Eventually, rounding a corner along the valley’s edge we were presented with the most welcome sight in days: our camp, already set up by our outstanding team of porters, situated directly next to the series of therapeutic hot springs that make the village of Lares famous.
This was luxury in the true sense of the word and as we stripped out of our mud-clad trekking gear and into the hot showers and pools to rest our weary muscles, it was hard to suppress our grins of absolute contentment.
Day 4: 8km, Lares Hot Springs (3100m) to Inca Ruins
Having completed an extra stretch of hiking the following day, our final day on the trek was a much more relaxed affair, starting with another dip in the springs before making the gentle walk away from Lares along farmland towards some nearby Inca ruins.
The easy trail was a good chance to rest our legs after the demands of the previous few days, as well as catch a glimpse of rural life in the Andean pueblos that we were passing. Occasionally we came across snapshots of times gone by, a paved trail created during the days of the Inca, or a cliff-side cemetery where the bodies of nobles were buried, along with rich offerings to the same mountain gods to which Luis had prayed.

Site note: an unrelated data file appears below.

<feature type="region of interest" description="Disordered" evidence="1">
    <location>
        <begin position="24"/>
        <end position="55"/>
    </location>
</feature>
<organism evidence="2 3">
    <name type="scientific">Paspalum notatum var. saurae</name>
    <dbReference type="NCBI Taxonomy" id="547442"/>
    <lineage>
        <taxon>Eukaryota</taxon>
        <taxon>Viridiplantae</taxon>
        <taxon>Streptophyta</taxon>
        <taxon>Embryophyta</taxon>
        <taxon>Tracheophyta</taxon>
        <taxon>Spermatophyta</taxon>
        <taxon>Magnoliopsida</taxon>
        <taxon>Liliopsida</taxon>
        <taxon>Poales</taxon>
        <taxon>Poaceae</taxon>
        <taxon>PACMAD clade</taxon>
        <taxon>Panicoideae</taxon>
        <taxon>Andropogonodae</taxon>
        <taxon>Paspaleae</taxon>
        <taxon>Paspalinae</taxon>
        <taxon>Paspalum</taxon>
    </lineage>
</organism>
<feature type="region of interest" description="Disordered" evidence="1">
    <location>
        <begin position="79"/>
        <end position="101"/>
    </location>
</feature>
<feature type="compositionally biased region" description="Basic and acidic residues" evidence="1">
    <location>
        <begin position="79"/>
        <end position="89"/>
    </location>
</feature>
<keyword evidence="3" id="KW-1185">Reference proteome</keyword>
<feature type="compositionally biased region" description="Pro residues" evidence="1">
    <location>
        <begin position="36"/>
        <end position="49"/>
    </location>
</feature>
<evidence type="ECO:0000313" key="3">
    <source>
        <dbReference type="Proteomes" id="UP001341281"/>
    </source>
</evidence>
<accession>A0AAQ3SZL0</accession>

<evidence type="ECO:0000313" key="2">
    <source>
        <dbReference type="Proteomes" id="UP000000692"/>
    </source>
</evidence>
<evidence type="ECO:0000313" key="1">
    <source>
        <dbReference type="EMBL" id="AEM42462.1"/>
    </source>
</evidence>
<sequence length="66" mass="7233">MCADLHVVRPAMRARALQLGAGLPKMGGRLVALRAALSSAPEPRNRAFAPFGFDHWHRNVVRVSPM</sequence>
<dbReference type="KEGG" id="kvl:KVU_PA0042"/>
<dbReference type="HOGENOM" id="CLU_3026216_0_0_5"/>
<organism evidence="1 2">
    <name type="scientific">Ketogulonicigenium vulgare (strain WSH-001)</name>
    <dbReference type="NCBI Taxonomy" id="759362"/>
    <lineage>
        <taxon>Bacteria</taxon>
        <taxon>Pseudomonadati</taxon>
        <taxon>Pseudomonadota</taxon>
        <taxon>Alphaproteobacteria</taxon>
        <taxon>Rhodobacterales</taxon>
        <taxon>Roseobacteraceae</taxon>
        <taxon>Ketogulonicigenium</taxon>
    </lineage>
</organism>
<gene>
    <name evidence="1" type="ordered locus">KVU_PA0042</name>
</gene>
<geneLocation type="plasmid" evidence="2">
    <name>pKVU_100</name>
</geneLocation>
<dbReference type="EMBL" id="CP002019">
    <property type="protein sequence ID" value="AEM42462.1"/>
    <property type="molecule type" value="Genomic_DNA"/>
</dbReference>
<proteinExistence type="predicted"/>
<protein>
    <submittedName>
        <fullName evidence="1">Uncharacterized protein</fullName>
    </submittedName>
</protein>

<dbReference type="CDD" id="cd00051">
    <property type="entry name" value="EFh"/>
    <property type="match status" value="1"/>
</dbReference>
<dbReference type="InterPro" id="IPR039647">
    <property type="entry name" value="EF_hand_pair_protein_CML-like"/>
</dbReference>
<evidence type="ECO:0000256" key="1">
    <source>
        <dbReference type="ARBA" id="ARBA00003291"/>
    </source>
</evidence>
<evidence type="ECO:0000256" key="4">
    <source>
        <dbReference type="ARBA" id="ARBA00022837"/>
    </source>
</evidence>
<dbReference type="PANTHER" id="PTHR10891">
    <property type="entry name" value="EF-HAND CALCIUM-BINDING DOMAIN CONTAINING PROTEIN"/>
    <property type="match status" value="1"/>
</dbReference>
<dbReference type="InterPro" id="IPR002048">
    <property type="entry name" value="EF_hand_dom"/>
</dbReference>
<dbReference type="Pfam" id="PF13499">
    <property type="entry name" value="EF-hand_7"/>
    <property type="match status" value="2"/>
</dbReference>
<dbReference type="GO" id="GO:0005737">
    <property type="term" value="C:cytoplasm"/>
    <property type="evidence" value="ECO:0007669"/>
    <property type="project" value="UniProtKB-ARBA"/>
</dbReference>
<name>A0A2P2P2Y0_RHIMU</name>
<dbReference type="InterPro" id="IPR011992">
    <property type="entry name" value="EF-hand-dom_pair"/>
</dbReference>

The trail eventually led us to a small village which marked the end of our trek. Here we reacquainted ourselves with the modern world (crossing a road was a novelty, the sound of a car was startling,) unloaded the mules and gave our deep and sincere thanks, along with a healthy tip, to the porters who had worked so hard to make our experience such a memorable one.
Luis stayed with us for the road journey back to Ollantaytambo, a town which had seemed so tiny five days ago, but which felt like a buzzing metropolis when we returned. Here, all that was left was to shake Luis’ hand, thank him for being such an outstanding guide, and catch the train for our much anticipated Machu Picchu tour, the final piece and pinnacle of our Sacred Valley adventure.
How best to enjoy your Peru trekking experience
While planning a trip to Peru, consider that operators for Peru tours and treks abound, but the quality and levels of service can be highly inconsistent. For the best standards in safety and comfort, do your research before you leave and check the online reviews for international providers of Peru vacation packages.
When packing for your Peru trek, make sure to bring the following essentials:
– Waterproofs, both for yourself and for your daypack.
– Educational or healthy gifts for the kids you’re bound to meet on the way.
– Suitable water bottles or canteens for the drinking water that is usually provided.
– A head torch to keep things well lit up and your hands free.
– Plenty of good quality, warm layers that you can add and remove as the temperatures swing from very warm to freezing cold.
– A good quality, all-seasons sleeping bag and a sleeping bag liner, both of which can be rented in Cusco.
Plan your own tour to Machu Picchu and trekking adventure. Call and chat with one of our expert travel advisors now!
Matt left England for Peru in 2008, originally planning to stay for just 12 months but ending up settling down in Lima working for Latin America For Less for three fun-packed years. He remains a perpetual traveller, working and writing his way through Europe, North America and Asia but he has always saved a special place in his heart for Peru and South America.